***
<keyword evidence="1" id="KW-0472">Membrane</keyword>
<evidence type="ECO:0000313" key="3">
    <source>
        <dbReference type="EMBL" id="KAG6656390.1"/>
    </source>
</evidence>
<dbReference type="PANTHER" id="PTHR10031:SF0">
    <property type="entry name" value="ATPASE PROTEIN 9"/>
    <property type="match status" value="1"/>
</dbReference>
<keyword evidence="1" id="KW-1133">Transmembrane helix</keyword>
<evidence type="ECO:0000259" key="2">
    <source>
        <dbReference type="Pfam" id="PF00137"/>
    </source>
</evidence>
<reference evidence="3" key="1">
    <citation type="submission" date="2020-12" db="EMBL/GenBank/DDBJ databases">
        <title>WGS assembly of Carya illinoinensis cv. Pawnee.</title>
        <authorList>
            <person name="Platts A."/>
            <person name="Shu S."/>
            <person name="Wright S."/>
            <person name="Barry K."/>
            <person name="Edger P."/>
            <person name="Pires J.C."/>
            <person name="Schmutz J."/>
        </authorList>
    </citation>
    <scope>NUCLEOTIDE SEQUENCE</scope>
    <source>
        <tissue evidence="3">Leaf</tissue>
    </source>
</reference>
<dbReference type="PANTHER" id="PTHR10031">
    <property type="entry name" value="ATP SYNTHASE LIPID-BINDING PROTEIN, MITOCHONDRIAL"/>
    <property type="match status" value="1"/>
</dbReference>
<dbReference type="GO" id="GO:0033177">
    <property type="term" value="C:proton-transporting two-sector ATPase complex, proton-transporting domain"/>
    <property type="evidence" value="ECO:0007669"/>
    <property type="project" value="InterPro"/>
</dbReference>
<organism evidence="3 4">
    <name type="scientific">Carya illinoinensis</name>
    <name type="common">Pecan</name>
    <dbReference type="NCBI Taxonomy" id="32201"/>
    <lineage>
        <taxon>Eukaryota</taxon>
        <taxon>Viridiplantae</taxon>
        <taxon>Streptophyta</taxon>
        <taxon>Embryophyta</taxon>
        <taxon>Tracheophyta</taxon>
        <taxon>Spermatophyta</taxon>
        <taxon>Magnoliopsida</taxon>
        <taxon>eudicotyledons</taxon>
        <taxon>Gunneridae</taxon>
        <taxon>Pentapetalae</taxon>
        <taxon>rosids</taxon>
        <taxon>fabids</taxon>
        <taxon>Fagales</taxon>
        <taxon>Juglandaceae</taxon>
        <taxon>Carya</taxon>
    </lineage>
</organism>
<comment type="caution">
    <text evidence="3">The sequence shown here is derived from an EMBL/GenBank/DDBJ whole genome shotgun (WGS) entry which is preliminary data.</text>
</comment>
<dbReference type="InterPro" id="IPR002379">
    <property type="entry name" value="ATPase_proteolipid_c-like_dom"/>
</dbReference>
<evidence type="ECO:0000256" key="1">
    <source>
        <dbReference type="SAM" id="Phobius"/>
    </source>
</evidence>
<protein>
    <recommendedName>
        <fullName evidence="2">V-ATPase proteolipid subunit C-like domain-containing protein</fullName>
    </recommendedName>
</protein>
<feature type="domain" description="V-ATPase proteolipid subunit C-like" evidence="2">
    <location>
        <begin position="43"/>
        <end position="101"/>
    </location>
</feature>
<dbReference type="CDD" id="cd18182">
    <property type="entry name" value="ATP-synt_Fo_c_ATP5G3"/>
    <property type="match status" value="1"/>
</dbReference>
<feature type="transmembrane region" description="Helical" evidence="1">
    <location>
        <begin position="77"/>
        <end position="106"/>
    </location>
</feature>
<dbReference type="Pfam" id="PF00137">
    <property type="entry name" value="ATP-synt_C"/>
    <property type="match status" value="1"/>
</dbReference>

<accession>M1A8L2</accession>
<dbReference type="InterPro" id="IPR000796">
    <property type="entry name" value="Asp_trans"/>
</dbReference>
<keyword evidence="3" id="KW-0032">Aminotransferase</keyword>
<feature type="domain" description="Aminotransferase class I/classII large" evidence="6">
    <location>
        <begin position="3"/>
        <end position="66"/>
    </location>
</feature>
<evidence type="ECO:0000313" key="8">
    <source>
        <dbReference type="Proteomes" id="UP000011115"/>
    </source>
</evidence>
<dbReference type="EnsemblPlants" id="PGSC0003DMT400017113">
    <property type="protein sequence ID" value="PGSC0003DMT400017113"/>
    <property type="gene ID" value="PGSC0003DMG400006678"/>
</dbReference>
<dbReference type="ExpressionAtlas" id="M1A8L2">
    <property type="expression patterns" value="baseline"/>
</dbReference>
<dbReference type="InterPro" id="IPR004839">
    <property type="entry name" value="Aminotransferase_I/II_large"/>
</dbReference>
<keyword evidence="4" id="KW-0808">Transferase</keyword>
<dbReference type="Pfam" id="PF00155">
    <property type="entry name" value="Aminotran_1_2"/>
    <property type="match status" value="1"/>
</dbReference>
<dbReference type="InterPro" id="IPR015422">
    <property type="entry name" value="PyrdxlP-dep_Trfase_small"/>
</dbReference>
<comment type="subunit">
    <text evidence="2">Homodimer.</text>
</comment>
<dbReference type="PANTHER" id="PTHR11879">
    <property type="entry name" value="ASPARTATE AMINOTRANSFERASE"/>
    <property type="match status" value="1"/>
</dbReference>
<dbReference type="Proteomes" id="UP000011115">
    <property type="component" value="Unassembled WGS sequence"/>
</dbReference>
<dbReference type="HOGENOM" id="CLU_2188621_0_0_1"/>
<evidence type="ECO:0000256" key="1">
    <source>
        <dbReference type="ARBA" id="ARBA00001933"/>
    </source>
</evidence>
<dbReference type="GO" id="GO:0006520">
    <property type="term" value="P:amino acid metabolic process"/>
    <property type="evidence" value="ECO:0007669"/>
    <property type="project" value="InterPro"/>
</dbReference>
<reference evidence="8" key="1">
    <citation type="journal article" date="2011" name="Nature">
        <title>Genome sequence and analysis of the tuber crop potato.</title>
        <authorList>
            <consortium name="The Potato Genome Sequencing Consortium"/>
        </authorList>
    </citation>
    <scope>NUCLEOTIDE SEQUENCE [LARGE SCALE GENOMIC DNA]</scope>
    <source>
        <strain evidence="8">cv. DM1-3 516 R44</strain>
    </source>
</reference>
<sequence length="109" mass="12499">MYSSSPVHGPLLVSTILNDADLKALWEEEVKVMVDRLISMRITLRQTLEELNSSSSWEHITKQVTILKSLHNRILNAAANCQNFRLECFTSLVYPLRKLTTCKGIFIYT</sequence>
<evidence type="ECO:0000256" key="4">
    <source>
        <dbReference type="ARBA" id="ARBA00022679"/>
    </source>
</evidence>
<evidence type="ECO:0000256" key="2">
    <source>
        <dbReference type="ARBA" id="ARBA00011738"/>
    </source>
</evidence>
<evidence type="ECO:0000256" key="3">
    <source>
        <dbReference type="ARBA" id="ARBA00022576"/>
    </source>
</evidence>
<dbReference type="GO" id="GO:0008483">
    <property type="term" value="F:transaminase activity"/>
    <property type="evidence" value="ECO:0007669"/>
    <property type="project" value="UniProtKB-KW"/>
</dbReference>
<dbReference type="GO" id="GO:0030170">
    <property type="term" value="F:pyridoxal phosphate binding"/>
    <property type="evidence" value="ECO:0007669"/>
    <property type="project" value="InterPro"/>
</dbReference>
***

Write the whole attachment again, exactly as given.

<keyword evidence="1" id="KW-0472">Membrane</keyword>
<evidence type="ECO:0000313" key="3">
    <source>
        <dbReference type="EMBL" id="KAG6656390.1"/>
    </source>
</evidence>
<dbReference type="PANTHER" id="PTHR10031:SF0">
    <property type="entry name" value="ATPASE PROTEIN 9"/>
    <property type="match status" value="1"/>
</dbReference>
<keyword evidence="1" id="KW-1133">Transmembrane helix</keyword>
<evidence type="ECO:0000259" key="2">
    <source>
        <dbReference type="Pfam" id="PF00137"/>
    </source>
</evidence>
<reference evidence="3" key="1">
    <citation type="submission" date="2020-12" db="EMBL/GenBank/DDBJ databases">
        <title>WGS assembly of Carya illinoinensis cv. Pawnee.</title>
        <authorList>
            <person name="Platts A."/>
            <person name="Shu S."/>
            <person name="Wright S."/>
            <person name="Barry K."/>
            <person name="Edger P."/>
            <person name="Pires J.C."/>
            <person name="Schmutz J."/>
        </authorList>
    </citation>
    <scope>NUCLEOTIDE SEQUENCE</scope>
    <source>
        <tissue evidence="3">Leaf</tissue>
    </source>
</reference>
<dbReference type="PANTHER" id="PTHR10031">
    <property type="entry name" value="ATP SYNTHASE LIPID-BINDING PROTEIN, MITOCHONDRIAL"/>
    <property type="match status" value="1"/>
</dbReference>
<dbReference type="GO" id="GO:0033177">
    <property type="term" value="C:proton-transporting two-sector ATPase complex, proton-transporting domain"/>
    <property type="evidence" value="ECO:0007669"/>
    <property type="project" value="InterPro"/>
</dbReference>
<organism evidence="3 4">
    <name type="scientific">Carya illinoinensis</name>
    <name type="common">Pecan</name>
    <dbReference type="NCBI Taxonomy" id="32201"/>
    <lineage>
        <taxon>Eukaryota</taxon>
        <taxon>Viridiplantae</taxon>
        <taxon>Streptophyta</taxon>
        <taxon>Embryophyta</taxon>
        <taxon>Tracheophyta</taxon>
        <taxon>Spermatophyta</taxon>
        <taxon>Magnoliopsida</taxon>
        <taxon>eudicotyledons</taxon>
        <taxon>Gunneridae</taxon>
        <taxon>Pentapetalae</taxon>
        <taxon>rosids</taxon>
        <taxon>fabids</taxon>
        <taxon>Fagales</taxon>
        <taxon>Juglandaceae</taxon>
        <taxon>Carya</taxon>
    </lineage>
</organism>
<comment type="caution">
    <text evidence="3">The sequence shown here is derived from an EMBL/GenBank/DDBJ whole genome shotgun (WGS) entry which is preliminary data.</text>
</comment>
<dbReference type="InterPro" id="IPR002379">
    <property type="entry name" value="ATPase_proteolipid_c-like_dom"/>
</dbReference>
<evidence type="ECO:0000256" key="1">
    <source>
        <dbReference type="SAM" id="Phobius"/>
    </source>
</evidence>
<protein>
    <recommendedName>
        <fullName evidence="2">V-ATPase proteolipid subunit C-like domain-containing protein</fullName>
    </recommendedName>
</protein>
<feature type="domain" description="V-ATPase proteolipid subunit C-like" evidence="2">
    <location>
        <begin position="43"/>
        <end position="101"/>
    </location>
</feature>
<dbReference type="CDD" id="cd18182">
    <property type="entry name" value="ATP-synt_Fo_c_ATP5G3"/>
    <property type="match status" value="1"/>
</dbReference>
<feature type="transmembrane region" description="Helical" evidence="1">
    <location>
        <begin position="77"/>
        <end position="106"/>
    </location>
</feature>
<dbReference type="Pfam" id="PF00137">
    <property type="entry name" value="ATP-synt_C"/>
    <property type="match status" value="1"/>
</dbReference>

<accession>M1A8L2</accession>
<dbReference type="InterPro" id="IPR000796">
    <property type="entry name" value="Asp_trans"/>
</dbReference>
<keyword evidence="3" id="KW-0032">Aminotransferase</keyword>
<feature type="domain" description="Aminotransferase class I/classII large" evidence="6">
    <location>
        <begin position="3"/>
        <end position="66"/>
    </location>
</feature>
<evidence type="ECO:0000313" key="8">
    <source>
        <dbReference type="Proteomes" id="UP000011115"/>
    </source>
</evidence>
<dbReference type="EnsemblPlants" id="PGSC0003DMT400017113">
    <property type="protein sequence ID" value="PGSC0003DMT400017113"/>
    <property type="gene ID" value="PGSC0003DMG400006678"/>
</dbReference>
<dbReference type="ExpressionAtlas" id="M1A8L2">
    <property type="expression patterns" value="baseline"/>
</dbReference>
<dbReference type="InterPro" id="IPR004839">
    <property type="entry name" value="Aminotransferase_I/II_large"/>
</dbReference>
<keyword evidence="4" id="KW-0808">Transferase</keyword>
<dbReference type="Pfam" id="PF00155">
    <property type="entry name" value="Aminotran_1_2"/>
    <property type="match status" value="1"/>
</dbReference>
<dbReference type="InterPro" id="IPR015422">
    <property type="entry name" value="PyrdxlP-dep_Trfase_small"/>
</dbReference>
<comment type="subunit">
    <text evidence="2">Homodimer.</text>
</comment>
<dbReference type="PANTHER" id="PTHR11879">
    <property type="entry name" value="ASPARTATE AMINOTRANSFERASE"/>
    <property type="match status" value="1"/>
</dbReference>
<dbReference type="Proteomes" id="UP000011115">
    <property type="component" value="Unassembled WGS sequence"/>
</dbReference>
<dbReference type="HOGENOM" id="CLU_2188621_0_0_1"/>
<evidence type="ECO:0000256" key="1">
    <source>
        <dbReference type="ARBA" id="ARBA00001933"/>
    </source>
</evidence>
<dbReference type="GO" id="GO:0006520">
    <property type="term" value="P:amino acid metabolic process"/>
    <property type="evidence" value="ECO:0007669"/>
    <property type="project" value="InterPro"/>
</dbReference>
<reference evidence="8" key="1">
    <citation type="journal article" date="2011" name="Nature">
        <title>Genome sequence and analysis of the tuber crop potato.</title>
        <authorList>
            <consortium name="The Potato Genome Sequencing Consortium"/>
        </authorList>
    </citation>
    <scope>NUCLEOTIDE SEQUENCE [LARGE SCALE GENOMIC DNA]</scope>
    <source>
        <strain evidence="8">cv. DM1-3 516 R44</strain>
    </source>
</reference>
<sequence length="109" mass="12499">MYSSSPVHGPLLVSTILNDADLKALWEEEVKVMVDRLISMRITLRQTLEELNSSSSWEHITKQVTILKSLHNRILNAAANCQNFRLECFTSLVYPLRKLTTCKGIFIYT</sequence>
<evidence type="ECO:0000256" key="4">
    <source>
        <dbReference type="ARBA" id="ARBA00022679"/>
    </source>
</evidence>
<evidence type="ECO:0000256" key="2">
    <source>
        <dbReference type="ARBA" id="ARBA00011738"/>
    </source>
</evidence>
<evidence type="ECO:0000256" key="3">
    <source>
        <dbReference type="ARBA" id="ARBA00022576"/>
    </source>
</evidence>
<dbReference type="GO" id="GO:0008483">
    <property type="term" value="F:transaminase activity"/>
    <property type="evidence" value="ECO:0007669"/>
    <property type="project" value="UniProtKB-KW"/>
</dbReference>
<dbReference type="GO" id="GO:0030170">
    <property type="term" value="F:pyridoxal phosphate binding"/>
    <property type="evidence" value="ECO:0007669"/>
    <property type="project" value="InterPro"/>
</dbReference>